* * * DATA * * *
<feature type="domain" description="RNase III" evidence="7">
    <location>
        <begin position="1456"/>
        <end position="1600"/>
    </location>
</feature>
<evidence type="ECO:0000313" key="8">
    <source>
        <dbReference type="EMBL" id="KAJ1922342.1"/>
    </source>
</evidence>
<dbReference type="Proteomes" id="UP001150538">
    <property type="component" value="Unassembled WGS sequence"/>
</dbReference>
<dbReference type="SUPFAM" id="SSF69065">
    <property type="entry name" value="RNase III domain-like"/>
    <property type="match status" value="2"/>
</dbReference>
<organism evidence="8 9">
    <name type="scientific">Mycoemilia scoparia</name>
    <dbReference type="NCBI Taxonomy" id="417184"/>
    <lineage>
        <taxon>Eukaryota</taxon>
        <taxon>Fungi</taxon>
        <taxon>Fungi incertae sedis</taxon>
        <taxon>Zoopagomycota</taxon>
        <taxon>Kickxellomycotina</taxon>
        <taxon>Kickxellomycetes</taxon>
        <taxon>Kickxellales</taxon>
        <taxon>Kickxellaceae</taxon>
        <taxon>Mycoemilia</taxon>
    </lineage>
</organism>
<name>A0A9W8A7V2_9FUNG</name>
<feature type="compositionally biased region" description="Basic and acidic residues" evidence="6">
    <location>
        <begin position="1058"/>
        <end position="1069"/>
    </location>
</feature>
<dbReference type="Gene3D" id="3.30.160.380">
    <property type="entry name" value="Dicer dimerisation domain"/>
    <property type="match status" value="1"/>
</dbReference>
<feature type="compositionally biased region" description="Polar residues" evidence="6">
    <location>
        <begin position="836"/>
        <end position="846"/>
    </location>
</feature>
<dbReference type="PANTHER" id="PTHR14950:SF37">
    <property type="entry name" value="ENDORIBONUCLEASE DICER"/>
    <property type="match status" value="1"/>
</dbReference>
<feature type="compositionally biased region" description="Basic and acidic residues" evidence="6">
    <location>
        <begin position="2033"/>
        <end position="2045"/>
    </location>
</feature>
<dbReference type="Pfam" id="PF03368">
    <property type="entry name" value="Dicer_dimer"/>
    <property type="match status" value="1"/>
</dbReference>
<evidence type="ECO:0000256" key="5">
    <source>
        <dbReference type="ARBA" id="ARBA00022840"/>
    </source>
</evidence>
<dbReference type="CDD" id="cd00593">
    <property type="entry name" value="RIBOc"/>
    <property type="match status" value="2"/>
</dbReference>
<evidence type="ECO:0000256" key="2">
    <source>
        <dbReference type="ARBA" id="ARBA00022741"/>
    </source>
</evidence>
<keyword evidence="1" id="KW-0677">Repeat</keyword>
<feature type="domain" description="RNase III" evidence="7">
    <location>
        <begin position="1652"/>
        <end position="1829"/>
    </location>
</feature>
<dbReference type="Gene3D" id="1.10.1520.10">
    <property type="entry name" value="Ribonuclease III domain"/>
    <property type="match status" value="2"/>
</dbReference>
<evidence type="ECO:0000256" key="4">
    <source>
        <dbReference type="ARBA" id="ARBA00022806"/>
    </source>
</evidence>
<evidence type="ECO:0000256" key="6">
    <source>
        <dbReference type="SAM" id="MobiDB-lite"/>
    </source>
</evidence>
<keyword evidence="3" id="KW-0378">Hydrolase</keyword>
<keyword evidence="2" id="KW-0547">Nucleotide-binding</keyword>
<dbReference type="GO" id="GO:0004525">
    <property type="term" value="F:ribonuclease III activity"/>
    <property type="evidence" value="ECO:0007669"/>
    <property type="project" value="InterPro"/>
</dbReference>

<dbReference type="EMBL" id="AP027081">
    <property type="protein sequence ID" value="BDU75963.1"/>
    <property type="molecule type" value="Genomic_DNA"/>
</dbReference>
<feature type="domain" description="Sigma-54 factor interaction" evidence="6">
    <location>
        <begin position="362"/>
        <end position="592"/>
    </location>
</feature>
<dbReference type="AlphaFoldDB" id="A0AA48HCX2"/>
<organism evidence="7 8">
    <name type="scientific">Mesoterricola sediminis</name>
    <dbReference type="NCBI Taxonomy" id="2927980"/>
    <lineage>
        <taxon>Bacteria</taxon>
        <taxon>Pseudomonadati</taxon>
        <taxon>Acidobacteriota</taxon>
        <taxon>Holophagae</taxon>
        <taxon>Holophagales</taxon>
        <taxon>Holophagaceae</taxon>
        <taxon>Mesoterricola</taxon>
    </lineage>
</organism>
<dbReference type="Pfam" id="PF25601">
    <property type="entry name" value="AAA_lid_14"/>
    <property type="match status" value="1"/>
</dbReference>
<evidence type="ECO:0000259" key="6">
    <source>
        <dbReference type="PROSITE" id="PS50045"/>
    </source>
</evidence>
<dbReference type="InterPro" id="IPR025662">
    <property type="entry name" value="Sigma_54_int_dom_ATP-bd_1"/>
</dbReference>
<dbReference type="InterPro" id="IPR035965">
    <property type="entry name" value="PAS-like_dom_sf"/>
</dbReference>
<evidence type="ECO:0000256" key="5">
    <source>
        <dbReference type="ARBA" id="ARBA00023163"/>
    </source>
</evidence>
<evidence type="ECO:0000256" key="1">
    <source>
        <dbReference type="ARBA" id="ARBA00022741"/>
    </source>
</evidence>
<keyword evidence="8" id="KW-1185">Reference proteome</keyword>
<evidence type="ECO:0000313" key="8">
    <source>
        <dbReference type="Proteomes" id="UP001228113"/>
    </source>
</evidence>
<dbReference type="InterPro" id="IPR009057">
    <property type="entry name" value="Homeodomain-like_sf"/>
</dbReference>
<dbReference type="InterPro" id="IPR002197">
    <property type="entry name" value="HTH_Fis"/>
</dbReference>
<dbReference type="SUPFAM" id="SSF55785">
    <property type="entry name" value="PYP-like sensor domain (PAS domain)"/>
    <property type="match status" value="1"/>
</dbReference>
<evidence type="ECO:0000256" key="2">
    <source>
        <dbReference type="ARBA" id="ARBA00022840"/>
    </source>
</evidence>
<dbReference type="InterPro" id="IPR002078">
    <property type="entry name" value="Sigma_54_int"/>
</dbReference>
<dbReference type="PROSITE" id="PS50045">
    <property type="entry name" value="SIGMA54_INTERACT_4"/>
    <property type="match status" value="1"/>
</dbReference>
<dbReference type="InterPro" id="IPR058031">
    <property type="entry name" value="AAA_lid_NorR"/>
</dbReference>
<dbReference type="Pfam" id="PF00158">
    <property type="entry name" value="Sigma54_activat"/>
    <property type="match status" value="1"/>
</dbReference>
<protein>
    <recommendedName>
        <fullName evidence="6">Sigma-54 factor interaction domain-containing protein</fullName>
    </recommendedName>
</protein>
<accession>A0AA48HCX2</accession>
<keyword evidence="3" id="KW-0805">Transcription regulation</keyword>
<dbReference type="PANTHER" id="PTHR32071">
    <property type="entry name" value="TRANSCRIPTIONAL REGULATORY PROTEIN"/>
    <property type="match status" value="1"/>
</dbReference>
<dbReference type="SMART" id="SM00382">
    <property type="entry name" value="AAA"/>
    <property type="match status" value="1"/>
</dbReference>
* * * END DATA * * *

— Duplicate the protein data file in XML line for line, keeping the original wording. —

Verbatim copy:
<feature type="domain" description="RNase III" evidence="7">
    <location>
        <begin position="1456"/>
        <end position="1600"/>
    </location>
</feature>
<evidence type="ECO:0000313" key="8">
    <source>
        <dbReference type="EMBL" id="KAJ1922342.1"/>
    </source>
</evidence>
<dbReference type="Proteomes" id="UP001150538">
    <property type="component" value="Unassembled WGS sequence"/>
</dbReference>
<dbReference type="SUPFAM" id="SSF69065">
    <property type="entry name" value="RNase III domain-like"/>
    <property type="match status" value="2"/>
</dbReference>
<organism evidence="8 9">
    <name type="scientific">Mycoemilia scoparia</name>
    <dbReference type="NCBI Taxonomy" id="417184"/>
    <lineage>
        <taxon>Eukaryota</taxon>
        <taxon>Fungi</taxon>
        <taxon>Fungi incertae sedis</taxon>
        <taxon>Zoopagomycota</taxon>
        <taxon>Kickxellomycotina</taxon>
        <taxon>Kickxellomycetes</taxon>
        <taxon>Kickxellales</taxon>
        <taxon>Kickxellaceae</taxon>
        <taxon>Mycoemilia</taxon>
    </lineage>
</organism>
<name>A0A9W8A7V2_9FUNG</name>
<feature type="compositionally biased region" description="Basic and acidic residues" evidence="6">
    <location>
        <begin position="1058"/>
        <end position="1069"/>
    </location>
</feature>
<dbReference type="Gene3D" id="3.30.160.380">
    <property type="entry name" value="Dicer dimerisation domain"/>
    <property type="match status" value="1"/>
</dbReference>
<feature type="compositionally biased region" description="Polar residues" evidence="6">
    <location>
        <begin position="836"/>
        <end position="846"/>
    </location>
</feature>
<dbReference type="PANTHER" id="PTHR14950:SF37">
    <property type="entry name" value="ENDORIBONUCLEASE DICER"/>
    <property type="match status" value="1"/>
</dbReference>
<feature type="compositionally biased region" description="Basic and acidic residues" evidence="6">
    <location>
        <begin position="2033"/>
        <end position="2045"/>
    </location>
</feature>
<dbReference type="Pfam" id="PF03368">
    <property type="entry name" value="Dicer_dimer"/>
    <property type="match status" value="1"/>
</dbReference>
<evidence type="ECO:0000256" key="5">
    <source>
        <dbReference type="ARBA" id="ARBA00022840"/>
    </source>
</evidence>
<dbReference type="CDD" id="cd00593">
    <property type="entry name" value="RIBOc"/>
    <property type="match status" value="2"/>
</dbReference>
<evidence type="ECO:0000256" key="2">
    <source>
        <dbReference type="ARBA" id="ARBA00022741"/>
    </source>
</evidence>
<keyword evidence="1" id="KW-0677">Repeat</keyword>
<feature type="domain" description="RNase III" evidence="7">
    <location>
        <begin position="1652"/>
        <end position="1829"/>
    </location>
</feature>
<dbReference type="Gene3D" id="1.10.1520.10">
    <property type="entry name" value="Ribonuclease III domain"/>
    <property type="match status" value="2"/>
</dbReference>
<evidence type="ECO:0000256" key="4">
    <source>
        <dbReference type="ARBA" id="ARBA00022806"/>
    </source>
</evidence>
<evidence type="ECO:0000256" key="6">
    <source>
        <dbReference type="SAM" id="MobiDB-lite"/>
    </source>
</evidence>
<keyword evidence="3" id="KW-0378">Hydrolase</keyword>
<keyword evidence="2" id="KW-0547">Nucleotide-binding</keyword>
<dbReference type="GO" id="GO:0004525">
    <property type="term" value="F:ribonuclease III activity"/>
    <property type="evidence" value="ECO:0007669"/>
    <property type="project" value="InterPro"/>
</dbReference>

<dbReference type="EMBL" id="AP027081">
    <property type="protein sequence ID" value="BDU75963.1"/>
    <property type="molecule type" value="Genomic_DNA"/>
</dbReference>
<feature type="domain" description="Sigma-54 factor interaction" evidence="6">
    <location>
        <begin position="362"/>
        <end position="592"/>
    </location>
</feature>
<dbReference type="AlphaFoldDB" id="A0AA48HCX2"/>
<organism evidence="7 8">
    <name type="scientific">Mesoterricola sediminis</name>
    <dbReference type="NCBI Taxonomy" id="2927980"/>
    <lineage>
        <taxon>Bacteria</taxon>
        <taxon>Pseudomonadati</taxon>
        <taxon>Acidobacteriota</taxon>
        <taxon>Holophagae</taxon>
        <taxon>Holophagales</taxon>
        <taxon>Holophagaceae</taxon>
        <taxon>Mesoterricola</taxon>
    </lineage>
</organism>
<dbReference type="Pfam" id="PF25601">
    <property type="entry name" value="AAA_lid_14"/>
    <property type="match status" value="1"/>
</dbReference>
<evidence type="ECO:0000259" key="6">
    <source>
        <dbReference type="PROSITE" id="PS50045"/>
    </source>
</evidence>
<dbReference type="InterPro" id="IPR025662">
    <property type="entry name" value="Sigma_54_int_dom_ATP-bd_1"/>
</dbReference>
<dbReference type="InterPro" id="IPR035965">
    <property type="entry name" value="PAS-like_dom_sf"/>
</dbReference>
<evidence type="ECO:0000256" key="5">
    <source>
        <dbReference type="ARBA" id="ARBA00023163"/>
    </source>
</evidence>
<evidence type="ECO:0000256" key="1">
    <source>
        <dbReference type="ARBA" id="ARBA00022741"/>
    </source>
</evidence>
<keyword evidence="8" id="KW-1185">Reference proteome</keyword>
<evidence type="ECO:0000313" key="8">
    <source>
        <dbReference type="Proteomes" id="UP001228113"/>
    </source>
</evidence>
<dbReference type="InterPro" id="IPR009057">
    <property type="entry name" value="Homeodomain-like_sf"/>
</dbReference>
<dbReference type="InterPro" id="IPR002197">
    <property type="entry name" value="HTH_Fis"/>
</dbReference>
<dbReference type="SUPFAM" id="SSF55785">
    <property type="entry name" value="PYP-like sensor domain (PAS domain)"/>
    <property type="match status" value="1"/>
</dbReference>
<evidence type="ECO:0000256" key="2">
    <source>
        <dbReference type="ARBA" id="ARBA00022840"/>
    </source>
</evidence>
<dbReference type="InterPro" id="IPR002078">
    <property type="entry name" value="Sigma_54_int"/>
</dbReference>
<dbReference type="PROSITE" id="PS50045">
    <property type="entry name" value="SIGMA54_INTERACT_4"/>
    <property type="match status" value="1"/>
</dbReference>
<dbReference type="InterPro" id="IPR058031">
    <property type="entry name" value="AAA_lid_NorR"/>
</dbReference>
<dbReference type="Pfam" id="PF00158">
    <property type="entry name" value="Sigma54_activat"/>
    <property type="match status" value="1"/>
</dbReference>
<protein>
    <recommendedName>
        <fullName evidence="6">Sigma-54 factor interaction domain-containing protein</fullName>
    </recommendedName>
</protein>
<accession>A0AA48HCX2</accession>
<keyword evidence="3" id="KW-0805">Transcription regulation</keyword>
<dbReference type="PANTHER" id="PTHR32071">
    <property type="entry name" value="TRANSCRIPTIONAL REGULATORY PROTEIN"/>
    <property type="match status" value="1"/>
</dbReference>
<dbReference type="SMART" id="SM00382">
    <property type="entry name" value="AAA"/>
    <property type="match status" value="1"/>
</dbReference>